One of the mysteries of the English language finally explained.
1An informal and typically affectionate term for Britain or England, chiefly as used by soldiers of World War I and World War II.
- 1.1military slang A wound suffered by a soldier in World War I that was sufficiently serious to merit being shipped home to Britain.‘he had copped a Blighty and was on his way home’
- ‘He's bound to cop a Blighty before the week is out.’
- ‘Then, as you know, I copped a Blighty while standing on the ground, if you please.’
- ‘A few nights later he copped a Blighty bullet in his leg and I last saw him in Dover Hospital in 1943.’
- ‘Inflicting or otherwise causing a blighty wound was considered a capital offense, which was punishable by execution by a firing squad.’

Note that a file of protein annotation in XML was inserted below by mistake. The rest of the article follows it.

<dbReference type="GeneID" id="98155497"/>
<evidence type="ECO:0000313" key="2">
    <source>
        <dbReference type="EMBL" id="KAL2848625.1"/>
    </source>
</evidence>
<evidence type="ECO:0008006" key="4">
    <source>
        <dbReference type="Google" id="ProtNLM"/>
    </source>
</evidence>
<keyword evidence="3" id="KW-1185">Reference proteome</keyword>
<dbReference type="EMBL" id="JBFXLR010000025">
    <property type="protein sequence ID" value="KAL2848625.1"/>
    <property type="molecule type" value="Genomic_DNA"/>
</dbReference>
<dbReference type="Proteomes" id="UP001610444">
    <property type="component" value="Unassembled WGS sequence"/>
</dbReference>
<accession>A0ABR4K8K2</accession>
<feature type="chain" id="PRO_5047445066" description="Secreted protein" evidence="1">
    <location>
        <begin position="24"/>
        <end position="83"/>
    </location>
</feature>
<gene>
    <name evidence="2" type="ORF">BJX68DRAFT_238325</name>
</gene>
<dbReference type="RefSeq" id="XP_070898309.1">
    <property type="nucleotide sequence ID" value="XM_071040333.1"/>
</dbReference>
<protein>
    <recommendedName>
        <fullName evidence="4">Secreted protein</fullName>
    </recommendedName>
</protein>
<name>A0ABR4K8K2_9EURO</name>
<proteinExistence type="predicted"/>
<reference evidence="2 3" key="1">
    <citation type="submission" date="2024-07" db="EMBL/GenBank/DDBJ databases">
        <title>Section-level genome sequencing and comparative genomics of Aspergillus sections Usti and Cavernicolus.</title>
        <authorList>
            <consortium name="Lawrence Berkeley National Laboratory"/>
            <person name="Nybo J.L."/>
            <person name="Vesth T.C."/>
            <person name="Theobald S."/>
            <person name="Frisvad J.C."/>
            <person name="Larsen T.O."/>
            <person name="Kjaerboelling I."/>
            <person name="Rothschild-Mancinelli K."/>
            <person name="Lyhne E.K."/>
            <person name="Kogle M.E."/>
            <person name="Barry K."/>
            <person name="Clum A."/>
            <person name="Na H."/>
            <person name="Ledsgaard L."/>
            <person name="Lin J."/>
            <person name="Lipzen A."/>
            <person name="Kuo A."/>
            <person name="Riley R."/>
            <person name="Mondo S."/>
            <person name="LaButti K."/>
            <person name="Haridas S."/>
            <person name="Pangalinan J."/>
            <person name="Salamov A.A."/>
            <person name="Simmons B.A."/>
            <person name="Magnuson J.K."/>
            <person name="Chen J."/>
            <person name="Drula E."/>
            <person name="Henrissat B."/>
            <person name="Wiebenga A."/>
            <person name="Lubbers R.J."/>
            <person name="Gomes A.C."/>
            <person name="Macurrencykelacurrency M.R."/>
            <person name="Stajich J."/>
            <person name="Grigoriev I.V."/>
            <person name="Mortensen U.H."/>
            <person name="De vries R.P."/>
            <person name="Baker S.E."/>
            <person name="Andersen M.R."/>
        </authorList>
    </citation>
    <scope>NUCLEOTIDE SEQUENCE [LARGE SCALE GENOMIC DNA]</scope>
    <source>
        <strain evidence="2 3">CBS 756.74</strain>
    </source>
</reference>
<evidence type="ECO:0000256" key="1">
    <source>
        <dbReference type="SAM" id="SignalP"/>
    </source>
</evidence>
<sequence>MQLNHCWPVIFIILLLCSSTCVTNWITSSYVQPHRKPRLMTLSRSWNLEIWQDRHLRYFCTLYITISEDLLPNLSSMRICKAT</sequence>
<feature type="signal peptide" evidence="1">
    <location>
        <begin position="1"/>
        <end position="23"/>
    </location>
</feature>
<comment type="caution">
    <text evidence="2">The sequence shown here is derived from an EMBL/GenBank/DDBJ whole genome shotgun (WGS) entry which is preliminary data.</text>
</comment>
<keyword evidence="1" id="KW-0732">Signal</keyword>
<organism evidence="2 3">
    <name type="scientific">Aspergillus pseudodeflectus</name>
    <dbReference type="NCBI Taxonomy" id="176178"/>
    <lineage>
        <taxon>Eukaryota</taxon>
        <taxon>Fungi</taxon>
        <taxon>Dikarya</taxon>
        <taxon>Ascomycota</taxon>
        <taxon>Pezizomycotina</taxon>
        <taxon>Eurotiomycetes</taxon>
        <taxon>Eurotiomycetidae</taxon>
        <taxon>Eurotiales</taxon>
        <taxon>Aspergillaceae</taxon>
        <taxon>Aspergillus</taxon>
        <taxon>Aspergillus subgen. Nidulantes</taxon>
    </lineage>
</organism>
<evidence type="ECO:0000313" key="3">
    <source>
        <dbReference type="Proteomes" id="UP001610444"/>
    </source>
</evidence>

- ‘He copped a blighty over in Flanders and he was sent over here to recover.’
- 1.1military slang A wound suffered by a soldier in World War I that was sufficiently serious to merit being shipped home to Britain.
First used by soldiers in the Indian army; Anglo-Indian alteration of Urdu bilāyatī, wilāyatī ‘foreign, European’, from Arabic wilāyat, wilāya ‘dominion, district’.
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